Americans are hopeful that the annual increase in prices will return to prepandemic levels, with top executives expecting the rate of inflation to taper to an average of 3.4% in the next 12 months. The consumer-price index (CPI) is already showing signs of this optimism, with the rate of inflation in the 12 months that ended in December at 3.4%. However, a better measure of future inflation is the core CPI, which omits food and energy, standing at a 12-month rate of 3.9% at the end of 2023.
A long-running survey of consumers also found that Americans expect inflation to continue to decelerate toward prepandemic levels, with households expecting 2.9% inflation in the next year. These surveys show that inflation expectations are “well anchored,” meaning nobody expects inflation to move up or down much from current levels.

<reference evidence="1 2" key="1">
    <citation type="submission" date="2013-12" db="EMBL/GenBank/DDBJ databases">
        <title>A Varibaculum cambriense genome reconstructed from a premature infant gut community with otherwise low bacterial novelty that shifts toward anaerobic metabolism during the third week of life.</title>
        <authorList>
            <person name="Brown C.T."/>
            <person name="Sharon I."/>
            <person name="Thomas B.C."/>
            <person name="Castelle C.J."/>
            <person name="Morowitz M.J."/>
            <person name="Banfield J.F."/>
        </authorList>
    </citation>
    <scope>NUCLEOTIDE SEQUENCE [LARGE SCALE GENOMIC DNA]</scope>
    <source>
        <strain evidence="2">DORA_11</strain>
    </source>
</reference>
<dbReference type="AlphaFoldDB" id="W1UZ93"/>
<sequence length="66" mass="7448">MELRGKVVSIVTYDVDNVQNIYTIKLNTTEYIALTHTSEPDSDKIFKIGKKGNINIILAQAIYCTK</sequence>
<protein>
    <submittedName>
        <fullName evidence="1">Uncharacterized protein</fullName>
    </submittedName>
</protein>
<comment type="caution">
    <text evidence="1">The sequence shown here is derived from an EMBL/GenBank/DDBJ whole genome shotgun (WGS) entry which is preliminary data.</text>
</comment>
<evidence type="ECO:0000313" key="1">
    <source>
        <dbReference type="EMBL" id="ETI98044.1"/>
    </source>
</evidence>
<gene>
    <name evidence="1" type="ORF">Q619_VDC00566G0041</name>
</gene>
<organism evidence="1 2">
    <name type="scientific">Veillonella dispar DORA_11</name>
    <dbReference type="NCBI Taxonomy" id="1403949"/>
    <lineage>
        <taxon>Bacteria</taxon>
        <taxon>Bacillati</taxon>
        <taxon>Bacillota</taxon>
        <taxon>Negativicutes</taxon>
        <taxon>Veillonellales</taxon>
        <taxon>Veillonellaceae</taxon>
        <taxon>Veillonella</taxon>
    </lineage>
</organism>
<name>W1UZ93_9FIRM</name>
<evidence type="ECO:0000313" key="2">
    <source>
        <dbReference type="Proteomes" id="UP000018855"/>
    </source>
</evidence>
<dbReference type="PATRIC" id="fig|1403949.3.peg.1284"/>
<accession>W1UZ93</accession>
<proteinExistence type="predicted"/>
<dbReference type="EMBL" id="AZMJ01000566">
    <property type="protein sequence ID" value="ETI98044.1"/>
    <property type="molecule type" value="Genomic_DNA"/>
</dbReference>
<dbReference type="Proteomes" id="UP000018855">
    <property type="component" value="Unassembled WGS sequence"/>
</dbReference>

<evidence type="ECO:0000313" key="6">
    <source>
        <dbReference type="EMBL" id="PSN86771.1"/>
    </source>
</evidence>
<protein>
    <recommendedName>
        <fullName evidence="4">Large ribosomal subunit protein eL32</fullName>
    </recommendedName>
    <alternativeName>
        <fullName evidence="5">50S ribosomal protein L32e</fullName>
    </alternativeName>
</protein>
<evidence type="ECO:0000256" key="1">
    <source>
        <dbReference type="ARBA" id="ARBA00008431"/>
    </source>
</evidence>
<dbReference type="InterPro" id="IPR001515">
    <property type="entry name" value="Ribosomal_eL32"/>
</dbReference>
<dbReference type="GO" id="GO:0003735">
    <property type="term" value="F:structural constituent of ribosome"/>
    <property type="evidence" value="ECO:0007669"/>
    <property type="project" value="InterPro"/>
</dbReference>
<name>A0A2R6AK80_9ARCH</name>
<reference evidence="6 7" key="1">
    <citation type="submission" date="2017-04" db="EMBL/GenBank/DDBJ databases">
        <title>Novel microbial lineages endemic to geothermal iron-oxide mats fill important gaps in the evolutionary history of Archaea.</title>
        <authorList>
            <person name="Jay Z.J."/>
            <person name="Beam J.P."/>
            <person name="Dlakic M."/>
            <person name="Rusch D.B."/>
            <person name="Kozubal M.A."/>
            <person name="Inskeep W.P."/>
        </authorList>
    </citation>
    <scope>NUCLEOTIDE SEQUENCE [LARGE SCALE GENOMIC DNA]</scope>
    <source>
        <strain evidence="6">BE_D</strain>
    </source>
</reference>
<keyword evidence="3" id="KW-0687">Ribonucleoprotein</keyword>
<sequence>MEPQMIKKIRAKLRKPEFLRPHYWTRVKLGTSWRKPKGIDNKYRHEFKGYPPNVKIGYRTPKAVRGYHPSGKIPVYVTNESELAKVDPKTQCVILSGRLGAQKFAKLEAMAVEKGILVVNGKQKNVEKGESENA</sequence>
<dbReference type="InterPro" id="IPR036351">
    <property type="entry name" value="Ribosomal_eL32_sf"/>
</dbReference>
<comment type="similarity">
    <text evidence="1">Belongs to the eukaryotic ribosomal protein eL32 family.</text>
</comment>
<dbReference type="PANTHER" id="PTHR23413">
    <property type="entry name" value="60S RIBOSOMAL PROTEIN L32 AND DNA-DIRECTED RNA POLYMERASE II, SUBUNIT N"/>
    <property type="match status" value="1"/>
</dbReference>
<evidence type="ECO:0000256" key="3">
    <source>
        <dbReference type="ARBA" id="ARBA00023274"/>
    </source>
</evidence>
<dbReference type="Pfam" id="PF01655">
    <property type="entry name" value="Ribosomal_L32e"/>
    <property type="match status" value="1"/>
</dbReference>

The Federal Reserve wants inflation to return to its target of 2% a year, but it’s not there yet. However, if consumers and businesses both think it will succeed in reaching this target, it will make the Fed’s job easier. This is because inflation expectations often feed on themselves.
Financial markets are counting on consumer-price inflation to fall below 3% for the first time since 2021, while a Big Mac meal may cost $18 due to various factors such as labor shortages and supply chain disruptions caused by the pandemic.